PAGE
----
The aim is to avoid pressure on the prominence which can often be achieved by adjusting footwear or putting some protective padding around the painful area. In particular, when the overlying soft tissue is a red and inflamed protection from pressure is very helpful. In addition, an aspiration of fluid can be performed if ultrasound scan confirms a bursa (fluid collection).
Shockwave treatment can be very helpful for persistent pain arising from calcification within the Achilles tendon but if the painful prominence is arising from the heel bone surgical excision might be the only successful option. Using modern techniques, recovery is relatively quick and results are very satisfactory.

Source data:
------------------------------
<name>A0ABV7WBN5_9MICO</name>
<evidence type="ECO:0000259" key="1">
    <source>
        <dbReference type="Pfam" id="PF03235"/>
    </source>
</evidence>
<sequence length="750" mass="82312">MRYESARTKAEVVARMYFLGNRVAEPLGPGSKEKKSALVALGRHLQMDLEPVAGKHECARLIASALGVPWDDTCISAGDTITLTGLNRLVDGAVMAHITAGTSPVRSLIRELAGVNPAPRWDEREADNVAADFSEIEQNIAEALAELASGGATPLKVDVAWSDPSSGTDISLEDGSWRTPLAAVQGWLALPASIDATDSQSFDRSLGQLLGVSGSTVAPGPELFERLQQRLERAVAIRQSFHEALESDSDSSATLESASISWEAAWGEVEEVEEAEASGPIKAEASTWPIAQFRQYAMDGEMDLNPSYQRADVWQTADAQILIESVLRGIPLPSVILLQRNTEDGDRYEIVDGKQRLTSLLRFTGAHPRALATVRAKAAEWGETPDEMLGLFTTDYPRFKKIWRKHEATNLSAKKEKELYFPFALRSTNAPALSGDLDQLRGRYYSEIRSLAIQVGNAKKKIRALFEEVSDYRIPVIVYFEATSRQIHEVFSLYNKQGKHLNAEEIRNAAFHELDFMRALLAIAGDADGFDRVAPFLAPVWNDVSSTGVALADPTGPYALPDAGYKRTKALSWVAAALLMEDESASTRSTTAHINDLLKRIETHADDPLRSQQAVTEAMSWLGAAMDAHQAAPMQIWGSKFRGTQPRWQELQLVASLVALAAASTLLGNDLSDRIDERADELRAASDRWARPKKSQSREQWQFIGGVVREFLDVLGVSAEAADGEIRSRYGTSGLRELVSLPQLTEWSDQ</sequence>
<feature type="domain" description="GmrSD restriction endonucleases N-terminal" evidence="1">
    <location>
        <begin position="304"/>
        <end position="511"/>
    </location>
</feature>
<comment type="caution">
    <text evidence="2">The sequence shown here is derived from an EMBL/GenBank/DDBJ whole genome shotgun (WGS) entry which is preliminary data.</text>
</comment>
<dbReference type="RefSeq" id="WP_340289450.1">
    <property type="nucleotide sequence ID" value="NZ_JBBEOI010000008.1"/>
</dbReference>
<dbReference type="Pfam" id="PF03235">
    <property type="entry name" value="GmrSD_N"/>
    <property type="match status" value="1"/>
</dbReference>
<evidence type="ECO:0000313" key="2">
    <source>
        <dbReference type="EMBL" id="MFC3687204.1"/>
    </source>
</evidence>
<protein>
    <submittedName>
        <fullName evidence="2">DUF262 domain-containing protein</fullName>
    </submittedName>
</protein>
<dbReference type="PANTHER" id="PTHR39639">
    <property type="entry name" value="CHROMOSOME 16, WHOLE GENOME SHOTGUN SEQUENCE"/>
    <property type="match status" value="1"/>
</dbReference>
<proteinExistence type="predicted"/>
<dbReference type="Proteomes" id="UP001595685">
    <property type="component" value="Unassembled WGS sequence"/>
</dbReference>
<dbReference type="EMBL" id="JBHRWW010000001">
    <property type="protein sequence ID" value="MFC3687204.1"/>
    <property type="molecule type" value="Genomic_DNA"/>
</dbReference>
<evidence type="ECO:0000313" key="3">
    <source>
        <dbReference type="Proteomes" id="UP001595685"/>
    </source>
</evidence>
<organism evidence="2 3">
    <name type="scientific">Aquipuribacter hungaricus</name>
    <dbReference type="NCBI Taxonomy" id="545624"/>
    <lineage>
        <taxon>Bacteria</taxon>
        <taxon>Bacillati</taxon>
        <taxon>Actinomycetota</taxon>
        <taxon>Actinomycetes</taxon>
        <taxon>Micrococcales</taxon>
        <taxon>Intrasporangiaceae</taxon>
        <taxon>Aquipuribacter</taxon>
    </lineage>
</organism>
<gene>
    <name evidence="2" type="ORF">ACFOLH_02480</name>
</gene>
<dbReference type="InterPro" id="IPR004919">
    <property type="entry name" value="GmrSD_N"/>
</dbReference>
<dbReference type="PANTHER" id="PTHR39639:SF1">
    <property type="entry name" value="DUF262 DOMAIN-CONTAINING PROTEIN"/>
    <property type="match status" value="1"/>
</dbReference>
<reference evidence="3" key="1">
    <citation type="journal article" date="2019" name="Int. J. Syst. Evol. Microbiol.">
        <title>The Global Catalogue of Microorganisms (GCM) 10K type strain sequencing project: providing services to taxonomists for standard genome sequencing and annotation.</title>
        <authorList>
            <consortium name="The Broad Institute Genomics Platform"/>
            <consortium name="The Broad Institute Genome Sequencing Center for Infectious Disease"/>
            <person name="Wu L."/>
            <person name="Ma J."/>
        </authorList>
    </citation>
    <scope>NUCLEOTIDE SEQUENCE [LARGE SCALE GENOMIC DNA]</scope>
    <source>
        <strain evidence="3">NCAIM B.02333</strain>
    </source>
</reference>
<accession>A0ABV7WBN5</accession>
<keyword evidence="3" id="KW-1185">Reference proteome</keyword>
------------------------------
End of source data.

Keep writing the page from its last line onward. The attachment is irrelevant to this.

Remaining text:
Heel spurs are calcium deposits that cause a bone-like protrusion underneath (close to plantar fascia) or behind (close to Achilles tendon) the heel bone. While often asymptomatic, it can cause pain that can be mistaken for plantar fasciitis.
Heel spurs are often caused by constant strains of the foot muscles and ligaments, meaning athletes and people who do large amounts of running and jumping are at risk. Inappropriate footwear can at times be linked to the spurs. Heel spurs that do not cause any pain do not need any treatment but heel spurs especially at the back of the heel bone that cause pain benefit from focused treatment.